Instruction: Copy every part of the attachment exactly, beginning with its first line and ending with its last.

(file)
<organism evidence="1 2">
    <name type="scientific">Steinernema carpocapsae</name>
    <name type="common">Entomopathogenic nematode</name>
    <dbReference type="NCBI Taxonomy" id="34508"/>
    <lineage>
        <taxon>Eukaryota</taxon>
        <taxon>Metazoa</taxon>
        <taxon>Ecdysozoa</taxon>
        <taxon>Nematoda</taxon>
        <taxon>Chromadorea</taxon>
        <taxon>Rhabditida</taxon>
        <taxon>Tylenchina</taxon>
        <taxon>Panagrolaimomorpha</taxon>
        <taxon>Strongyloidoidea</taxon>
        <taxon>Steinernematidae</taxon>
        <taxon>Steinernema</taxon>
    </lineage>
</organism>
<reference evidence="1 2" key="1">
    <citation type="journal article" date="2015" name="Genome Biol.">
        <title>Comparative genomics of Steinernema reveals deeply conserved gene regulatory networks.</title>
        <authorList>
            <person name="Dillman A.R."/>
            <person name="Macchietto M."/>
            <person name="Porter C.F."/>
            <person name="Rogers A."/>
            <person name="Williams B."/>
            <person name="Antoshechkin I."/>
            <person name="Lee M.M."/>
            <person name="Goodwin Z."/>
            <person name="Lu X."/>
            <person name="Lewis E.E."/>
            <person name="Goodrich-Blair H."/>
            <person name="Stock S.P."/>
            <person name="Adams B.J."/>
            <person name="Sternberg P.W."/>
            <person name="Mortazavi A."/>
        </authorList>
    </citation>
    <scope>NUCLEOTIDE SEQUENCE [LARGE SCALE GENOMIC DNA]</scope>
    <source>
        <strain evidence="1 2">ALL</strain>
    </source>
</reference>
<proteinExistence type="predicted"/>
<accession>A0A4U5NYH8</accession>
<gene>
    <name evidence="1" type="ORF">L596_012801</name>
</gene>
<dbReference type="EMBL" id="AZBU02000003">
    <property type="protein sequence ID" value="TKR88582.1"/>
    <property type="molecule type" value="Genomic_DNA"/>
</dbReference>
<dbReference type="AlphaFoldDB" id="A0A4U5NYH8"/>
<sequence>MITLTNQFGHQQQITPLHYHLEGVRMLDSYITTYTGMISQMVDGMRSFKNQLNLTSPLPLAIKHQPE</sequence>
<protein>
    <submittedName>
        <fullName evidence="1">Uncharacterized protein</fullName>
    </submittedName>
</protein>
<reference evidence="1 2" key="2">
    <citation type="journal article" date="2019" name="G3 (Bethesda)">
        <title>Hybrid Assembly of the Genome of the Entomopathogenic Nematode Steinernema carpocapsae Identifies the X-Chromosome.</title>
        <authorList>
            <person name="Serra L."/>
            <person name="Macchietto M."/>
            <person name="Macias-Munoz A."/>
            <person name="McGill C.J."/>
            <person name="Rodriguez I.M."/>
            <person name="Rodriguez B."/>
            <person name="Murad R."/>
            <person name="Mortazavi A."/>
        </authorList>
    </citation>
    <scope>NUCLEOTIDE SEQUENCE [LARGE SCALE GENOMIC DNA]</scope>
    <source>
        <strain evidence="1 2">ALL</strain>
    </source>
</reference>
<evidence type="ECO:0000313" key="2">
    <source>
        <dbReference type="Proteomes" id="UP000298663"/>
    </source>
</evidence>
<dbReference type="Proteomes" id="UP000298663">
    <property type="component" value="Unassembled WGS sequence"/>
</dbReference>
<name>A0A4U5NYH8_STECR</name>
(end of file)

<organism evidence="1 2">
    <name type="scientific">Steinernema carpocapsae</name>
    <name type="common">Entomopathogenic nematode</name>
    <dbReference type="NCBI Taxonomy" id="34508"/>
    <lineage>
        <taxon>Eukaryota</taxon>
        <taxon>Metazoa</taxon>
        <taxon>Ecdysozoa</taxon>
        <taxon>Nematoda</taxon>
        <taxon>Chromadorea</taxon>
        <taxon>Rhabditida</taxon>
        <taxon>Tylenchina</taxon>
        <taxon>Panagrolaimomorpha</taxon>
        <taxon>Strongyloidoidea</taxon>
        <taxon>Steinernematidae</taxon>
        <taxon>Steinernema</taxon>
    </lineage>
</organism>
<reference evidence="1 2" key="1">
    <citation type="journal article" date="2015" name="Genome Biol.">
        <title>Comparative genomics of Steinernema reveals deeply conserved gene regulatory networks.</title>
        <authorList>
            <person name="Dillman A.R."/>
            <person name="Macchietto M."/>
            <person name="Porter C.F."/>
            <person name="Rogers A."/>
            <person name="Williams B."/>
            <person name="Antoshechkin I."/>
            <person name="Lee M.M."/>
            <person name="Goodwin Z."/>
            <person name="Lu X."/>
            <person name="Lewis E.E."/>
            <person name="Goodrich-Blair H."/>
            <person name="Stock S.P."/>
            <person name="Adams B.J."/>
            <person name="Sternberg P.W."/>
            <person name="Mortazavi A."/>
        </authorList>
    </citation>
    <scope>NUCLEOTIDE SEQUENCE [LARGE SCALE GENOMIC DNA]</scope>
    <source>
        <strain evidence="1 2">ALL</strain>
    </source>
</reference>
<proteinExistence type="predicted"/>
<accession>A0A4U5NYH8</accession>
<gene>
    <name evidence="1" type="ORF">L596_012801</name>
</gene>
<dbReference type="EMBL" id="AZBU02000003">
    <property type="protein sequence ID" value="TKR88582.1"/>
    <property type="molecule type" value="Genomic_DNA"/>
</dbReference>
<dbReference type="AlphaFoldDB" id="A0A4U5NYH8"/>
<sequence>MITLTNQFGHQQQITPLHYHLEGVRMLDSYITTYTGMISQMVDGMRSFKNQLNLTSPLPLAIKHQPE</sequence>
<protein>
    <submittedName>
        <fullName evidence="1">Uncharacterized protein</fullName>
    </submittedName>
</protein>
<reference evidence="1 2" key="2">
    <citation type="journal article" date="2019" name="G3 (Bethesda)">
        <title>Hybrid Assembly of the Genome of the Entomopathogenic Nematode Steinernema carpocapsae Identifies the X-Chromosome.</title>
        <authorList>
            <person name="Serra L."/>
            <person name="Macchietto M."/>
            <person name="Macias-Munoz A."/>
            <person name="McGill C.J."/>
            <person name="Rodriguez I.M."/>
            <person name="Rodriguez B."/>
            <person name="Murad R."/>
            <person name="Mortazavi A."/>
        </authorList>
    </citation>
    <scope>NUCLEOTIDE SEQUENCE [LARGE SCALE GENOMIC DNA]</scope>
    <source>
        <strain evidence="1 2">ALL</strain>
    </source>
</reference>
<evidence type="ECO:0000313" key="2">
    <source>
        <dbReference type="Proteomes" id="UP000298663"/>
    </source>
</evidence>
<dbReference type="Proteomes" id="UP000298663">
    <property type="component" value="Unassembled WGS sequence"/>
</dbReference>
<name>A0A4U5NYH8_STECR</name>